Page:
D.C. Court Sides With Cable On ‘Viewability’ Rule Sunset

WASHINGTON — The U.S. Court of Appeals for the District of Columbia Circuit is the gift that keeps on giving, offering up yet another victory for cable operators, though this one was shared with the Federal Communications Commission.

Just before Christmas, a three-judge panel of the court rejected a National Association of Broadcasters challenge to the FCC’s 2012 decision to sunset its requirement that hybrid cable systems deliver analog and digital versions of must-carry TV stations, deferring to the FCC’s judgment and saying the agency had violated no rules of procedure.

The panel’s decision could still be appealed to the full court, and broadcasters were still mulling their options at press time.

The court panel was the same one that had handed the FCC a defeat last May by overturning the agency’s program-carriage violation finding against Comcast in favor of Tennis Channel. It is also the same court that threw out the FCC’s network-neutrality violation finding against Comcast in the BitTorrent file-sharing case.

That could bode well for cable in the D.C. Circuit’s pending decision on the FCC’s Open Internet order.

The sunset in question was of a 2007 rule (referred to as the “viewability” rule by broadcasters and as the “dual-carriage” rule by cable operators) that required MSOs to downconvert digital mustcarry TV station signals to analog format for their analog customers, an increasingly small percentage of the cable universe.


The sunset did not mean cable operators no longer had to accommodate their analog customers. But they could do so by providing home-conversion equipment for free or at an “affordable” cost to consumers, rather than by delivering both analog and digital versions of must-carry stations.

The National Association of Broadcasters said the FCC decision was arbitrary and capricious and “does not square with congressional intent — in the 1992 Cable Act — that must-carry signals have to be viewable without added equipment, not merely available in theory.”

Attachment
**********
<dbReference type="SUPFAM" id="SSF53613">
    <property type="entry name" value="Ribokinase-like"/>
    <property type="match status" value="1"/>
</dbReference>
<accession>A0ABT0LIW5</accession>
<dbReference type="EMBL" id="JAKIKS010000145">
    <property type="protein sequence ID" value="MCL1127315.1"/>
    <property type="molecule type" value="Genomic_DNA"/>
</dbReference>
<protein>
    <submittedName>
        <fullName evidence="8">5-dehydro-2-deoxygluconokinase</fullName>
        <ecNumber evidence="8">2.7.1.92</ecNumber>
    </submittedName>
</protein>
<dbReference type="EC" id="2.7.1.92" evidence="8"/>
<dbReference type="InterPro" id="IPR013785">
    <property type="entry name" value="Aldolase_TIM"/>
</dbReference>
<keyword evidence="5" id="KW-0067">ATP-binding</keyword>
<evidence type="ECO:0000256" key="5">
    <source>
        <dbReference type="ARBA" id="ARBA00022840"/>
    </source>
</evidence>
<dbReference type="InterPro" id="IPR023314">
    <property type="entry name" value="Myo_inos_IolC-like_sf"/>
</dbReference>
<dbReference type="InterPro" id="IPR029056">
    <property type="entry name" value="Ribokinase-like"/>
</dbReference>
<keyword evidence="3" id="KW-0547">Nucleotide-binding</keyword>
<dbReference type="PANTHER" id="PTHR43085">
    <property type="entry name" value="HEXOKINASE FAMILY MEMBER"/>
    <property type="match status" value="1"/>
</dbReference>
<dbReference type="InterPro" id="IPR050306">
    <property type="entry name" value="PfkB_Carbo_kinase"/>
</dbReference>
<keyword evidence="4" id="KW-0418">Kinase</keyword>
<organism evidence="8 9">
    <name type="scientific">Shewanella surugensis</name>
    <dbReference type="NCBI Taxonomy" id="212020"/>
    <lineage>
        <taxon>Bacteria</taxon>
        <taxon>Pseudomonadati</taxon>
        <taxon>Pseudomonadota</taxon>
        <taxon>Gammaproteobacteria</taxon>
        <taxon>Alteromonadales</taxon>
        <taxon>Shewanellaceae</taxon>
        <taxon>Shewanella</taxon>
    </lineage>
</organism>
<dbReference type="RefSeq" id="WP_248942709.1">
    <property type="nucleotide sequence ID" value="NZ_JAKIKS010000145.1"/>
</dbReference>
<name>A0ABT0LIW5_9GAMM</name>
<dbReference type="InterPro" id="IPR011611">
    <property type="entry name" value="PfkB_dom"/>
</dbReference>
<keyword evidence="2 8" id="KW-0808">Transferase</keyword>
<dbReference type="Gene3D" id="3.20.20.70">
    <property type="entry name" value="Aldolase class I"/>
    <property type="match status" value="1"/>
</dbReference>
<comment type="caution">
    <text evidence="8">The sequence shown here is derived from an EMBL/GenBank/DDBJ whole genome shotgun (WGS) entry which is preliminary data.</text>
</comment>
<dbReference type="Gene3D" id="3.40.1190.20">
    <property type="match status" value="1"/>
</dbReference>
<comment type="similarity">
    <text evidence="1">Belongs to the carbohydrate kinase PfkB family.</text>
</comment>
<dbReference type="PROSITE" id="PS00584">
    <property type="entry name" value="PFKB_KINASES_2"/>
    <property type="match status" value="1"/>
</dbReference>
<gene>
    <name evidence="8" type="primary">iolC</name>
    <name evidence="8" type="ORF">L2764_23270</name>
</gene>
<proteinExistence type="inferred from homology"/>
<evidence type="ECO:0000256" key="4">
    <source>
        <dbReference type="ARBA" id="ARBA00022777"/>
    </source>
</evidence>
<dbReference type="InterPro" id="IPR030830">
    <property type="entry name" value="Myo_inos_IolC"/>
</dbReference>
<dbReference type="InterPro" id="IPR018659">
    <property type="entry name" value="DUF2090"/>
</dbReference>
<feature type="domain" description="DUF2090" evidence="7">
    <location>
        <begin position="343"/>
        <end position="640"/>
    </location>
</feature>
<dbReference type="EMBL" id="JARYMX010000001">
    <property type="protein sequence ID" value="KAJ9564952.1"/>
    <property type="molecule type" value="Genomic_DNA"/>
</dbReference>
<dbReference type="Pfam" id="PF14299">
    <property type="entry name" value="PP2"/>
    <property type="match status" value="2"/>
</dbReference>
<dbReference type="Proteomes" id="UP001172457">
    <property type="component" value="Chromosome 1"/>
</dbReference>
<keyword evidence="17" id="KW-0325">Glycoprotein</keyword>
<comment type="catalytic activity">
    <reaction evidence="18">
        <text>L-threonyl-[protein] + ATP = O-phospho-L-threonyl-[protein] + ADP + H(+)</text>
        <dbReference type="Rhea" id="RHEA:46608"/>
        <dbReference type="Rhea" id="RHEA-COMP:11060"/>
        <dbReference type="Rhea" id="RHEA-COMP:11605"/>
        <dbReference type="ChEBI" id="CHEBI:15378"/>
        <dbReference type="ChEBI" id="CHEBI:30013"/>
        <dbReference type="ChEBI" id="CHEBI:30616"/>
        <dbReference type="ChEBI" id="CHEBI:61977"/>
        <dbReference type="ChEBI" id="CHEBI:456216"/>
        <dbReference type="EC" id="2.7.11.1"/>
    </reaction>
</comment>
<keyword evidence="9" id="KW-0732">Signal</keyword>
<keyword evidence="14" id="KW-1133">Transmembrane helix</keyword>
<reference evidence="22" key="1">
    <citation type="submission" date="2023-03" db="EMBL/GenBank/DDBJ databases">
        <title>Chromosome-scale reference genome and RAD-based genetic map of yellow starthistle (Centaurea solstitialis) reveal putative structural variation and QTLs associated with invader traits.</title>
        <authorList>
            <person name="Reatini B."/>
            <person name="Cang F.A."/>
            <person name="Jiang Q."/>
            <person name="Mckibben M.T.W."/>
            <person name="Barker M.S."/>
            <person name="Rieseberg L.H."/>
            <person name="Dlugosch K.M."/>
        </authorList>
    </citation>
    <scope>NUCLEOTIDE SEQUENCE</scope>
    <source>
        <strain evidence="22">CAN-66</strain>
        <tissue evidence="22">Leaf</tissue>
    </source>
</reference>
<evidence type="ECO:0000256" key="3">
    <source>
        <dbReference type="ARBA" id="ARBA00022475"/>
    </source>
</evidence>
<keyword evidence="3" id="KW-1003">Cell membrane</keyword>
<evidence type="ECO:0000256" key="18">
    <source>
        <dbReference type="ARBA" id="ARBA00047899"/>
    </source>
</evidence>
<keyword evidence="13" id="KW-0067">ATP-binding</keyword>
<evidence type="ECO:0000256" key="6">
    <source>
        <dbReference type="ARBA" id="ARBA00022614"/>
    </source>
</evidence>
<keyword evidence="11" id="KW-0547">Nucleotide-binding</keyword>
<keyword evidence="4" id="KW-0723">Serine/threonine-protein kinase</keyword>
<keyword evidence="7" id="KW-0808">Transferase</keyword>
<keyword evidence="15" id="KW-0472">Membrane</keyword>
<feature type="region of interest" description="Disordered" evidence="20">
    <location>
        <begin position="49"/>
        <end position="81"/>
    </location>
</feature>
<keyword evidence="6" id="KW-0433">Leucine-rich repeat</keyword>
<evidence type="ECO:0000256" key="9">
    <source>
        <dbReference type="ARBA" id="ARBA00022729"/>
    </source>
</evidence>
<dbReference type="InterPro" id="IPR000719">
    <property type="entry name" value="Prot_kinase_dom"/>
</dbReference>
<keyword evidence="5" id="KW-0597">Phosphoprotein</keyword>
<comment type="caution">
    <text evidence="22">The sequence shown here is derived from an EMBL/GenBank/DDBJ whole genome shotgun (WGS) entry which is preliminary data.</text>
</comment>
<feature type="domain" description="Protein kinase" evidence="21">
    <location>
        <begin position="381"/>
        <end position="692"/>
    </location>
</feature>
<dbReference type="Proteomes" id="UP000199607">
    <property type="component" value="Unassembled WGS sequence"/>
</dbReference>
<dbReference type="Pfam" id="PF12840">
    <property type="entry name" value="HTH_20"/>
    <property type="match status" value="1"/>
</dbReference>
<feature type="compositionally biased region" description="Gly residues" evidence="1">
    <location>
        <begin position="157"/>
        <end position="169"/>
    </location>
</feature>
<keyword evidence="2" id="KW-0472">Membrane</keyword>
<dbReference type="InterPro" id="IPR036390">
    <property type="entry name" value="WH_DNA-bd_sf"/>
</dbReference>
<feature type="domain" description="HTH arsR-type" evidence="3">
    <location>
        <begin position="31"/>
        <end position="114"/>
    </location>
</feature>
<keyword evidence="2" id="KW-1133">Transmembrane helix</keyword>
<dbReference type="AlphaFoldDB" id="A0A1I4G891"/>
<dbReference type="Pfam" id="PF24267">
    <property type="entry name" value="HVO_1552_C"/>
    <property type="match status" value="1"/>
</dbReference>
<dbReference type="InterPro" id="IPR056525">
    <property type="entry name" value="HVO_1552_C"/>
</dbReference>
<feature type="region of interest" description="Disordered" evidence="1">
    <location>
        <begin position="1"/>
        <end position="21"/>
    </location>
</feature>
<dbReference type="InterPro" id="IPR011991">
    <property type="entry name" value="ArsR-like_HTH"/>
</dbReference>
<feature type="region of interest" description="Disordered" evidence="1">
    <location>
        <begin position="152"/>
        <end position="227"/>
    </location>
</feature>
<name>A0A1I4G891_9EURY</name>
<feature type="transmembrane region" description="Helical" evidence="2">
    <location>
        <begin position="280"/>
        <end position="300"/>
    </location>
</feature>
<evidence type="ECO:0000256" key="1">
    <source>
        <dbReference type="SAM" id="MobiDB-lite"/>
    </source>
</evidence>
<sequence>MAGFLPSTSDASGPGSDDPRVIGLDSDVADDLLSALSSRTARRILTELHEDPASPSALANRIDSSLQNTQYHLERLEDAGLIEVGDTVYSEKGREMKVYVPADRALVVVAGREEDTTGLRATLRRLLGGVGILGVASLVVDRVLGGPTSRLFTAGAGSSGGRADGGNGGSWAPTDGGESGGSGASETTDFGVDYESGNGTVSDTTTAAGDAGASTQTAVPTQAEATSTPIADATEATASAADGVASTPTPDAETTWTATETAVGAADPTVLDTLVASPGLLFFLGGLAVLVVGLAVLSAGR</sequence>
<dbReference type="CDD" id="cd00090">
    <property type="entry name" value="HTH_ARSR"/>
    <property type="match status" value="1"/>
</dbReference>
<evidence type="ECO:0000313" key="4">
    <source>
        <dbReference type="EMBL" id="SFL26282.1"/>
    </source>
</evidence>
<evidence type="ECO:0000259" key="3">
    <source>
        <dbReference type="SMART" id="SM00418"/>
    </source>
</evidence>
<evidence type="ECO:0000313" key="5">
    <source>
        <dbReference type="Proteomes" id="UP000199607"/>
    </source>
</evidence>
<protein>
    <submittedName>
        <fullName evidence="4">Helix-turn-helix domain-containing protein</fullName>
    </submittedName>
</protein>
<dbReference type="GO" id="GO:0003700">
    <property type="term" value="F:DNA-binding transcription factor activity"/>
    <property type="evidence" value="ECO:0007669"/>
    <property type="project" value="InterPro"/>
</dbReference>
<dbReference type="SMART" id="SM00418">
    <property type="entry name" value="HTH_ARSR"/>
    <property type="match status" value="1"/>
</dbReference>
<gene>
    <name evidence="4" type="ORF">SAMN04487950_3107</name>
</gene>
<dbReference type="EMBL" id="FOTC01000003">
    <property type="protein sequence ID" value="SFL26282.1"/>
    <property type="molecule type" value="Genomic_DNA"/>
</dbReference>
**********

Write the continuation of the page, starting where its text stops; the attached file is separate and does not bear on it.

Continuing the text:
The three-judge panel of Brett Kavanaugh, Harry Edwards and Stephen Williams did not agree. The appeal lacked merit because the rule had only been a stopgap measure, they concluded.

The judges noted that by 2012, there were more home-conversion devices to display digital channels on analog sets (27 million) than there were analog cable customers (12.6 million).

The panel did not agree with the broadcaster’s argument that the Cable Act requires the FCC to maintain the rules for as long as there are any hybrid systems serving customers with analog sets.


Kavanaugh, for one, has long argued that other Cable Act directives are premised on a monopoly marketplace that no longer exists, and thus are ripe for review.

“[As] a matter of constitutional law and technological reality, the 1992 Cable Act’s various program carriage and nondiscrimination regimes rest on a hollowed-out foundation,” Kavanaugh said in a concurring opinion in the viewability-rule decision. “The commission was right to see the First Amendment problem in this case — and further cases like this no doubt loom on the horizon.”

In language the National Cable & Telecommunications Association should clip for its scrapbook, Kavanaugh said: “Because cable operators no longer wield market power, the government can no more tell a cable operator today which video programming networks it must carry than it can tell a bookstore what books to sell or tell a newspaper what columnists to publish.”


Cable’s victory in the “dual carriage” ruling was just the latest in a string of wins in the key U.S. Court of Appeals for the D.C. Circuit.